In the discussion section of the article, the researcher argues that ‘it is the workers’ ways of conceiving work that make up, form, and organize their knowledge and skills into distinctive competence in performing their work’ (Sandberg 12) and goes on to conclude that instead of using attributes to describe competence, one should opt for employees’ conceptions of their own professions. However, although there is no denying that attributes are often work-specific and should not be divested of context lest they lose their tacit dimension of competence, it is hard to agree with Sandberg that subjective connotations of meaning, which are inherently influenced by people’s personal experiences, should be used as the point of departure for generating descriptions of professional competence.
Representative constructs used for the systematisation of experiences are secondary instruments of cognition and can be regarded as symbols of meaning. According to Hill, people are the ultimate bearers of meaning; therefore, ‘every considerable variation in the bearer carries with it a correlated variation in meaning’ (21) because it is impossible to divest a cause from its effect. Nonetheless, it is impossible to deny that there is a high degree of concurrence in the meaning that people attach to their experiences. After all, interpersonal communication would not be possible without such correspondence between subjective connotations inherent to all concepts. Hill argues that the fact that people have similar conceptual needs explains the development of language (21).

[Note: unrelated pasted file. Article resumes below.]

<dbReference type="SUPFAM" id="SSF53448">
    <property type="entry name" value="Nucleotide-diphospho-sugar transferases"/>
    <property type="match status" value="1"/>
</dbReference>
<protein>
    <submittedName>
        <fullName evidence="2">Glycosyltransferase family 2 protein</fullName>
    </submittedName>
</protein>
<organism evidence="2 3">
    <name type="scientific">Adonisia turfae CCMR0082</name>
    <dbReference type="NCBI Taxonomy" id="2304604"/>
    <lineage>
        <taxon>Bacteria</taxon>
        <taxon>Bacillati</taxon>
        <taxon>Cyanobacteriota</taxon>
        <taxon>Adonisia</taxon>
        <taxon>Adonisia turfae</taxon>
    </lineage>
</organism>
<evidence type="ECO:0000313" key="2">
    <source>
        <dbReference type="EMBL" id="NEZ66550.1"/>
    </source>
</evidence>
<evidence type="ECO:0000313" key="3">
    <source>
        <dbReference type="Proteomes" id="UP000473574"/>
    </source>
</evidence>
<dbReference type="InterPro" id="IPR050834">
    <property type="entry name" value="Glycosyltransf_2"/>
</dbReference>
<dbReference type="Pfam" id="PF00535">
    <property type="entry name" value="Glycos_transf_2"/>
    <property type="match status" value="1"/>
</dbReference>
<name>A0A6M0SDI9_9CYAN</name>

Having established that there is an overlap between subjectively determined experiences and meanings, it is necessary to look at the denotation of the concept of professional competence provided by researchers and theorists who specialise in competence construction. The extant body of literature defines the concept of professional competence as the capacity of a worker to use his or her knowledge and skills to successfully perform a certain task or job (Kosmala 578; Mulder 112). Bound and Lin, in their paper on conceptualisations of competence, follow Sandberg’s line of reasoning that stand-alone attributes of workers cannot be divorced from the context of the work (404). Furthermore, the researchers suggest that the concept of competence at work should be regarded as a continuous process of personal development, rather than ‘a static end product’ (Bound and Lin 405). However, unlike Sandberg, these scholars do not posit that personal conceptions of professional competence should be used to solve the fundamental managerial problem of understanding what constitutes competence at work.